[0006] Several devices are known for locking an automobile steering wheel or ignition lock. U.S. Pat. No. 4,008,590, issued Feb. 22, 1977 to Berkowitz et al., discloses a locking case which conforms to a steering column and covers the vehicle ignition. U.S. Pat. No. 5,920,254, issued Jul. 6, 1999 to C. Hsieh, describes a steering wheel lock with an alarm and a radio transmitter.

[0007] Still other lock devices are known for locking a floor shift gear lever, including U.S. Pat. No. 1,280,690, issued on Oct. 8, 1918 to E. Eckert (flat bar having a first end mounted to a seat or other structure of an automobile, and a second end having a plurality of holes to receive a padlock; padlock is fitted around shift lever and locked through at least one of the holes); U.S. Patent No. 1,453,004, issued Apr. 24, 1923 to N. Collion (floor-mounted bar engages with a fitting clamped around shift lever); U.S. Pat. No. 4,693,099, issued Sep. 15, 1987 to J. Cykman (rigid bar secured to a body portion of the motorcar and a padlock body fixedly mounted onto the bar, a separate padlock shackle adapted to be locked to the padlock body); U.S. Pat. No. 5,331,307, issued Jul. 19, 1994 to N. Eizen (mounting bracket bolted to floor near gear lever and a yoke received by holes in the bracket); U.S. Pat. No. 5,570,600, issued Nov. 5, 1996 to W. P. Hua (similar to the Eizen device, but with a U-shaped sleeve having lugs receiving the yoke or U-shaped bar); and U.S. Pat. No. 5,572,889, issued Nov. 12, 1996 to W. Ping-Hua (similar to the '600 device, but with a cylindrical sleeve inserted over the gear shift lever).

[0008] U.S. Pat. No. 1,384,590, issued Jul. 12, 1921 to V. R. Buttone, describes a lock for locking the control levers of an automobile having a U-bar with aligned recesses, a crossbar having lugs which receive the parallel legs of the U-bar, and a locking rod disposed in the crossbar which engages recesses in the U-shaped bar and in the crossbar. U.S. Pat. No. 5,195,340, issued Mar. 23, 1993 to T. Huang, shows a lock with a U-shaped bar having legs that extend transversely through a hollow rod having a key plug assembly and a locking plate assembly disposed in the hollow rod. U.S. Pat. No. 5,823,021, issued Oct. 20, 1998 to C. Chang, discloses a padlock having a U-shaped shackle and a locking mechanism arranged in a cylindrical body.

[0009] A locking bar for a skid steer loader is described in my prior patent, U.S. Pat. No. 6,173,590, issued Jan. 16, 2001. Additional locking devices for a skid steer loader are described in my prior patents, U.S. Pat. No. 6,539,757, issued Apr. 1, 2003 and U.S. Pat. No. 6,553,797, issued on Apr. 29, 2003.

[0010] Additional control-lever locking devices are disclosed by U.S. Pat. No. 1,165,352, issued Dec. 21, 1915 to W. Whiteside, and U.S. Pat. No. 1,371,886, issued Mar. 15, 1921 to J. Gage.

[0011] None of the above inventions and patents, taken either singly or in combination, is seen to describe the instant invention as claimed. Thus a changeable combination skidsteer lock solving the aforementioned problems is desired.

SUMMARY OF THE INVENTION

[0012] The changeable combination skid steer lock is an anti-theft device for a skid steer utility loader (skid loader). The device attaches to the safety cage of the skid loader, proximate to one of the skid loader's drive controls. A U-bar component of the skid steer lock fits around one of the skid loader's drive controls to secure the drive control in place, preventing operation of the drive control. With the drive control secured, operation of the skid loader is prevented, thereby preventing theft of the skid loader.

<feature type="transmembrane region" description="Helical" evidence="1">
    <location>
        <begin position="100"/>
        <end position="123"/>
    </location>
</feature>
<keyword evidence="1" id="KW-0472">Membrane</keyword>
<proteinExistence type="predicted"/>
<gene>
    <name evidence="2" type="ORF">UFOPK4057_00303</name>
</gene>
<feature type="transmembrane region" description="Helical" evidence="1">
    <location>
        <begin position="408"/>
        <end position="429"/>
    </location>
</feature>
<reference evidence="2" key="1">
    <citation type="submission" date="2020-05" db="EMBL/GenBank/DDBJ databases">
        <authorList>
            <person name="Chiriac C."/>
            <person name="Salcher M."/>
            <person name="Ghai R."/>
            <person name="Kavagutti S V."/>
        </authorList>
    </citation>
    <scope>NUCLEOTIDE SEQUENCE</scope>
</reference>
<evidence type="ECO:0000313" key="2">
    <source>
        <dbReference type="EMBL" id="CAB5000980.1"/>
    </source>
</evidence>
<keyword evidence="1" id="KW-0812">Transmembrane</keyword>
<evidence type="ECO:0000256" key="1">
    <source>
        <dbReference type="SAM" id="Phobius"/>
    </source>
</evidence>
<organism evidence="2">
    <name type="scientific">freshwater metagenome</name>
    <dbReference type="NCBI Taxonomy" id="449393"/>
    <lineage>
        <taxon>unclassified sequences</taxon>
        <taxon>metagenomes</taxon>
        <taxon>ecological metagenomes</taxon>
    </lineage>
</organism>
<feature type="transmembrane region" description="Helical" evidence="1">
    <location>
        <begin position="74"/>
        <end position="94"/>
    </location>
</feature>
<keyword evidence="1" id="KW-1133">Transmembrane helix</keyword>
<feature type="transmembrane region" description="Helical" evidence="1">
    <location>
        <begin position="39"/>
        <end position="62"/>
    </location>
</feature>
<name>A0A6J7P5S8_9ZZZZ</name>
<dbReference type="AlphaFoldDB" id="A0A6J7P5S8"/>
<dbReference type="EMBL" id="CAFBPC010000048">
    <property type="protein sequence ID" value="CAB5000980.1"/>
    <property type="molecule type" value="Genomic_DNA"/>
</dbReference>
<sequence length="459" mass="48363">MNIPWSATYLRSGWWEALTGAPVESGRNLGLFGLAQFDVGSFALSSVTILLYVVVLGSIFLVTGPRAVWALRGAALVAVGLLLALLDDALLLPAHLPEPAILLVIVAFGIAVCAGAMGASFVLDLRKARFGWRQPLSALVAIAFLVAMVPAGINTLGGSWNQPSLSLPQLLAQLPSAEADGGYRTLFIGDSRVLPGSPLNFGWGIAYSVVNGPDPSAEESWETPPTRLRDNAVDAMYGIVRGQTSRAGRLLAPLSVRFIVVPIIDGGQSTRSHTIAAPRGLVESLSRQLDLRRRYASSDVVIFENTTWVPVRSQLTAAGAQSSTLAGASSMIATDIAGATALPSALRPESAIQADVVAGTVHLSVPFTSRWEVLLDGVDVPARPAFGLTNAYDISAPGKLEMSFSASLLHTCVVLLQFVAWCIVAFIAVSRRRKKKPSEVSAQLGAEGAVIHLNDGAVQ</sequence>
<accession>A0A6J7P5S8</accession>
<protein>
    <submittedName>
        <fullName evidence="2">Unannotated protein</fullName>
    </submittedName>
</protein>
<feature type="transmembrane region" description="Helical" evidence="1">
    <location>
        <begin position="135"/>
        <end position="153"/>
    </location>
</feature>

[0013] A base plate and a mounting plate secure the skid steer lock to the safety cage of the skid loader. The base plate is located on the inside of the cage, and is bolted to the mounting plate located on the outside of the cage. A pair of sleeves extend from the base plate. The legs of a U-bar are received by the sleeves, with the U-bar positioned around the skid loader's drive control. In one embodiment, a locking mechanism is contained within a housing on the base plate to lock the U-bar securely in place. A preferred locking mechanism includes a changeable combination lock. In an alternate embodiment, the U-bar is adapted to receive the shackle of a separate padlock either behind the mounting plate or through one of the sleeves, whereby the padlock secures the U-bar in place.

[0014] These and other features of the present invention will become readily apparent upon further review of the following specification and drawings.

BRIEF DESCRIPTION OF THE DRAWINGS

[0015] FIG. 1 is an environmental, perspective view of a skid steer lock according to the present invention.

[0016] FIG. 2 is a top view of the base plate of a skid steer lock according to the present invention.

[0017] FIG. 3A is a diagrammatic side view showing a locking mechanism in an unlocked position that is contained within a housing on the base plate, the housing and base plate being shown in phantom.

[0018] FIG. 3B is a diagrammatic side view showing a locking mechanism in a locked position that is contained within a housing on the base plate, the housing and base plate being shown in phantom.

[0019] FIG. 4 is a plan view of the mounting plate of a skid steer lock according to the present invention.

[0020] FIG. 5 is a plan view of the U-bar of a skid steer lock according to the present invention.

[0021] FIG. 6 is a top view of a skid steer lock according to the present invention, showing the U-bar stored in a storage sleeve.

[0022] FIG. 7 is a perspective view of an alternative embodiment of a skid steer lock according to the present invention.

[0023] FIG. 8 is a perspective view of a second alternative embodiment of a skid steer lock according to the present invention.

[0024] FIG. 9 is a plan view of the U-bar of the skid steer lock shown in FIG. 7.

[0025] Similar reference characters denote corresponding features consistently throughout the attached drawings.

DETAILED DESCRIPTION OF THE PREFERRED EMBODIMENTS

[0026] The present invention is a skid steer lock for locking a drive control of a skid steer loader (skid loader) vehicle. The skid steer lock, designated generally as 10 in the drawings, effectively disables the operation of a skid loader by locking a drive control lever L in place.